Precise heat control through segment design: The new temperature control system from hotset consists of 17 interconnected heating segments whose contact surfaces are precisely contoured to the various topologies of the areas of the carbon door to be bonded (black in the picture). (Image: thyssenkrupp)
Pre­cise heat con­trol through seg­ment de­sign: The new tem­per­a­ture con­trol sys­tem from hotset con­sists of 17 in­ter­con­nect­ed heat­ing seg­ments whose con­tact sur­faces are pre­cise­ly con­toured to the var­i­ous topolo­gies of the ar­eas of the car­bon door to be bond­ed (black in the pic­ture). (Im­age: thyssenkrupp) 

Cured in minutes

Two such mul­ti-seg­ment heat­ing mir­rors act as tem­per­a­ture con­trol per­for­mance com­po­nents of thyssenkrupp’s new as­sem­bly cell. They are func­tion­al­ly in­te­grat­ed in­to the com­plex han­dling and con­trol sys­tem of the 11 x 9‑meter sys­tem, which glues four CFRP mold­ed parts to form two ve­hi­cle doors – one left and one right – in a clocked and syn­chro­nized in­ter­play of five ro­bots. One in­ner door shell (in­ner as­sy) is tak­en from each of the load car­ri­ers pro­vid­ed and placed in the low­er fix­ture of a clamp­ing de­vice, which al­so holds the low­er frame of the heat­ing mir­ror. Short­ly af­ter­wards, ad­he­sive beads con­sist­ing of a two-com­po­nent ad­he­sive are ap­plied to the de­fined edge zones. When the out­er pan­el and the up­per frame of the heat­ing mir­ror are placed and clamped, the tem­per­a­ture con­trol sys­tem boots up and heats the ad­he­sive beads uni­form­ly from both sides, i.e. through the CFRP half-shells, to up to 90 °C. Cur­ing of the ad­he­sive is then com­plet­ed af­ter ap­prox. 4.5 min­utes. In to­tal, the process cy­cle time is eleven min­utes for each two ve­hi­cle doors. Both CFRP door halves in­clud­ing ad­he­sive bead are be­tween 6.0 and 7.0 mm thick. 
Patrick Hof­som­mer: “Due to its unique con­trol tech­nol­o­gy and the pre­cise­ly fit­ting seg­ments with their per­fect­ly fit­ting con­tact sur­faces, the new heat­ing mir­ror from hotset is a re­al in­no­va­tion.” (Im­age: thyssenkrupp) 
Patrick Hofsommer, Project Manager from thyssenkrupp Automotive Body Solutions

Temperature-compensated design

In­volved as a project part­ner in the de­vel­op­ment of thyssenkrupp’s new CFRP bond­ing line, hotset ac­com­pa­nied the project over sev­er­al months, ul­ti­mate­ly pro­vid­ing its in­no­v­a­tive tem­per­a­ture con­trol sys­tem as a com­plete so­lu­tion. In con­crete terms, this means that the sys­tem man­u­fac­tur­er re­ceived sev­er­al cus­tomized, ready-to-use heat­ing mir­rors in­clud­ing in­su­la­tion tech­nol­o­gy, sen­sor tech­nol­o­gy and de­cen­tral­ized con­trol tech­nol­o­gy for in­te­gra­tion in­to its han­dling and con­trol tech­nol­o­gy in­fra­struc­ture (Siemens S7/ CAN bus). It is ob­vi­ous that all kinds of spe­cial as­pects had to be tak­en in­to ac­count here. This in­clud­ed, for ex­am­ple, hav­ing to re­peat­ed­ly adapt the en­gi­neer­ing of the tem­per­a­ture con­trol sys­tem to the var­i­ous it­er­a­tion stages of the project and de­sign­ing the heat­ing mir­ror and its seg­ments sub­ject to the spec­i­fi­ca­tions for tem­per­a­ture com­pen­sa­tion. “In such cas­es, all crit­i­cal com­po­nents have to be de­signed and man­u­fac­tured a few per­cent­age points small­er be­cause, af­ter all, the sys­tem ex­pands in prac­ti­cal use due to the in­flu­ence of tem­per­a­ture”, ex­plains An­dreas Filler. Oth­er im­por­tant re­quire­ments in­clud­ed the fact that the en­tire heat­ing mir­ror had to com­ply with de­fined weight lim­its, as the ro­bots of the as­sem­bly sys­tem can lift and po­si­tion a max­i­mum of 300kg, and that sil­i­cone was ruled out as a ma­te­r­i­al for bond­ing right from the start.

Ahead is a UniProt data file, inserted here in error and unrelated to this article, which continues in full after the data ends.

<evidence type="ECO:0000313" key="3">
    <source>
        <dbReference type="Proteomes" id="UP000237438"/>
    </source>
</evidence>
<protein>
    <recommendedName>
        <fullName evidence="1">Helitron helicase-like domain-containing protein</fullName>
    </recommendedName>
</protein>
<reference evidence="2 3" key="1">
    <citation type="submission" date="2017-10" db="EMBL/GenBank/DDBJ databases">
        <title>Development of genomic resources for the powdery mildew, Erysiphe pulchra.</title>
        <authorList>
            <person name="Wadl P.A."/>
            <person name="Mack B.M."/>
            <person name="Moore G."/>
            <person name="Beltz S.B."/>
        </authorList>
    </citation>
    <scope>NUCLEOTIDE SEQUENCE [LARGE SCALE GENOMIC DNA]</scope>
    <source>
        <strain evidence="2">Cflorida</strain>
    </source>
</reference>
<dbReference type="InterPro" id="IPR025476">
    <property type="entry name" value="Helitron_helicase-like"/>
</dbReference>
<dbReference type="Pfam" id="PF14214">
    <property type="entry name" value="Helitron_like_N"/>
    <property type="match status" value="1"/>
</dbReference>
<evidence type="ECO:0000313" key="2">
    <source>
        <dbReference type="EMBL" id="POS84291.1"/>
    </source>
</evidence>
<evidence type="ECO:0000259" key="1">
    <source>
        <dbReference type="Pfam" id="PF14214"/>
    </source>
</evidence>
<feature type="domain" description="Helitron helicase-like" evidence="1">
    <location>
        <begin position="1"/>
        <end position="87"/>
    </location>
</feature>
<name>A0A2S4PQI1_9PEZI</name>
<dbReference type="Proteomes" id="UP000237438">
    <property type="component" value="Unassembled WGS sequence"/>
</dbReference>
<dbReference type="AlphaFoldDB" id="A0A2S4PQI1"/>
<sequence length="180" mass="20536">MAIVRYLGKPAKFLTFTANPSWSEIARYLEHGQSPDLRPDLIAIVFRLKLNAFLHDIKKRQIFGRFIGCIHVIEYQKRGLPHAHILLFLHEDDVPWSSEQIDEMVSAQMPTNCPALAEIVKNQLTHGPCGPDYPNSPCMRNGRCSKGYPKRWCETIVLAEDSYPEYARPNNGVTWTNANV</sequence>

“Our new heat­ing mir­ror with its seg­ment de­sign and the re­sult­ing ad­van­tages for con­trol ac­cu­ra­cy and con­tour-pre­cise heat guid­ance rep­re­sents a new gen­er­a­tion of high-pre­ci­sion heat­ing el­e­ments for use in mod­ern bond­ing tech­nol­o­gy.” (Im­age: Hotset GmbH) 
Andreas Filler, Project Manager from hotset

Groundbreaking system solution

Once again, hotset was able to demon­strate its ca­pa­bil­i­ties as a com­pe­tent en­gi­neer­ing and sys­tems part­ner dur­ing the re­al­iza­tion of the new heat­ing mir­ror for thyssenkrupp’s CFRP bond­ing line. As is usu­al with projects of this com­plex­i­ty and size, the Lü­den­scheid-based com­pa­ny has thus al­so con­sid­er­ably ex­pand­ed its prac­ti­cal­ly us­able ex­per­tise in the field of pro­duc­tion-in­te­grat­ed tem­per­a­ture con­trol sys­tems for in­dus­tri­al plant en­gi­neer­ing. In this con­text, An­dreas Filler par­tic­u­lar­ly em­pha­sizes that “the new heat­ing mir­ror with its seg­ment de­sign and the re­sult­ing ad­van­tages for con­trol ac­cu­ra­cy and con­tour-pre­cise heat guid­ance em­bod­ies a new gen­er­a­tion of high-pre­ci­sion heat­ing el­e­ments for use in mod­ern bond­ing tech­nol­o­gy”. It is there­fore quite con­ceiv­able that this high-end so­lu­tion, ini­tial­ly de­vel­oped for the sports car in­dus­try, could al­so pro­vide for­ward-look­ing im­pe­tus for the fur­ther es­tab­lish­ment of 2‑component bond­ing of CFRP sheets in many oth­er ar­eas of se­ries-ori­ent­ed light­weight con­struc­tion. The ther­mo­dy­nam­ics spe­cial­ists at hotset have their sight set on nu­mer­ous ap­pli­ca­tions, for ex­am­ple in electromobility.